Today dawned bright and early. My company got up and had breakfast right away, so that we could be out riding and scouting the countryside. We are several miles ahead of our forces, us being the cavalry under General Buford; company E, the 1st Brigade, 1st Division, 8th Illinois Cavalry. The rest of the army is down Emmitsburg way. We believe the Confederate Army to be up northwards of us, somewhere.
We have been scouting out the town of Gettysburg, Pennsylvania since yesterday. When we rode through the townspeople came out of their houses, waving and cheering. We found good ground, up on what is called seminary ridge.
It is now about 7:30 in the morning; we are a few miles west of town on McPhearsons Ridge. All is calms except for… what is that? General Buford has just ordered us to halt and several of the men are looking out with their field glasses. I pull out mine. They are troops, Confederate troops. Out of nowhere, a shot rings out.
“Who was that?” General Buford barked and I am surprised to see Lieutenant Jones step forward.
“I fired the shot, sir”, he confessed.
The General stares at him, and then turns away. “Do not fire again without orders.”
After the sighting of the Confederate troops, they pull back slightly, and General Buford sends for General Reynolds asking for reinforcements.
I dismounted from my horse, and walked to over to my friend, Private Jenkins. “Think they’ll come and fight?” I asked.
A shot echoed from across the field. He nodded in the direction it came from. “It would seem so.” The distant boom of a canon cut off his next words. The orders came for us to take up positions behind the rail fence and ready our guns.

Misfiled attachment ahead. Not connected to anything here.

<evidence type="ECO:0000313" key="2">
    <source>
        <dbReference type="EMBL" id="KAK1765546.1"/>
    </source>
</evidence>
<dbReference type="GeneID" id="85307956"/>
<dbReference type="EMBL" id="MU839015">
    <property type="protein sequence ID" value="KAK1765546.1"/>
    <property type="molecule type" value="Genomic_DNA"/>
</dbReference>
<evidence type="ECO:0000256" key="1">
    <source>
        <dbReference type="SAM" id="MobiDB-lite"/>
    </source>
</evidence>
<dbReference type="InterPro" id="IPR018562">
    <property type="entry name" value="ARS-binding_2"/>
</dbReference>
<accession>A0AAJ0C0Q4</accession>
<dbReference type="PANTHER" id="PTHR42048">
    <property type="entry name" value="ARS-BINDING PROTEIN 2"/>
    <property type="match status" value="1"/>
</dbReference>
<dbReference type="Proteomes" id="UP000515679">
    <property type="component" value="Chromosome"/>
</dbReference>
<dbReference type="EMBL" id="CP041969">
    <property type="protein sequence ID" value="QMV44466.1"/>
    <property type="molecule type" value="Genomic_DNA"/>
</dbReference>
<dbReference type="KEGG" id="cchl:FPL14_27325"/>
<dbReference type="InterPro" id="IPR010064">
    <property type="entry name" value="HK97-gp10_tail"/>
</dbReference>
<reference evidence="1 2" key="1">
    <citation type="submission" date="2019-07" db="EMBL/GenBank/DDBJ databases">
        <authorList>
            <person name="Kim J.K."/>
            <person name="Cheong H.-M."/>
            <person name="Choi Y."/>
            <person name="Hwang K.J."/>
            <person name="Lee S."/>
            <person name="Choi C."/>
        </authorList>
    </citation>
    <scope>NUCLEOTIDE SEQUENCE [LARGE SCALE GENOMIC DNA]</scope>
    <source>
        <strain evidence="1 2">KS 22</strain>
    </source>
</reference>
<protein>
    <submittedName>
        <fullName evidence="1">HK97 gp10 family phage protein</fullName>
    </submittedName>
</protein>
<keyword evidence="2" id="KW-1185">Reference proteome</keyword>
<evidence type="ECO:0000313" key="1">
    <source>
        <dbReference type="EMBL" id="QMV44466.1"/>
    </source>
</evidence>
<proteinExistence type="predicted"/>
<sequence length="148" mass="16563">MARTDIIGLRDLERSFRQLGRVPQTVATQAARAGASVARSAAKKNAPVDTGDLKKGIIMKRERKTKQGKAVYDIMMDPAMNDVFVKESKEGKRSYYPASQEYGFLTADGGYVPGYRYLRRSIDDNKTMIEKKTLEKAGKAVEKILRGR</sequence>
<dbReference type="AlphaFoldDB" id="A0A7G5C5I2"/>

“If they’ve got canon’s over there” I muttered, “I sure hope reinforcements come soon.”
By ten-twenty that morning, the Confederates had pushed us off the ridge, it was then that General Reynolds and his Iron Brigade finally arrived. We began pushing forwards again. I was thick in the fighting and was near General Reynolds. I fired at every Reb I saw, and was in the act of reloading my gun, when I saw General Reynolds fall from his horse. Everything seemed to freeze for a moment. Gathering my wits, I ran to his side, but it was too late. He was dead. He was carried off the field and the fighting went on.
By now we had figured that we were fighting against troops led by General Heth and General Early with more coming. We were doing our best and had some of us gotten to Seminary Ridge, but the facts of the matter were we did not have enough troops. Soon though, the Sixth Corps led by General Howard arrived.
About two-forty in the afternoon I saw my friend again. “The Confederates have just about got us flanked!” he yelled over the din.
“Who and where?” I yelled back, picking off another soldier.
“First and Sixth Corps! North and Northwest of town. Led by Generals Rhodes and Early!”
“And how did you come across all this information?”
He shook his head, “You don’t want to know!”
I shrugged and left the matter aside, for now the orders were coming from General Howard to withdraw from our positions. Retreating through the town of Gettysburg, we took a stand on Cemetery Ridge, south of the town. I thought it slightly ironic that the Confederates were now north of town and the Union troops in the South. The battle had started out that way as well, I reflected.
Darkness fell, and General Winfield Scott Hancock –sent by our new commander General Meade – to control of the troops stationed here in Gettysburg.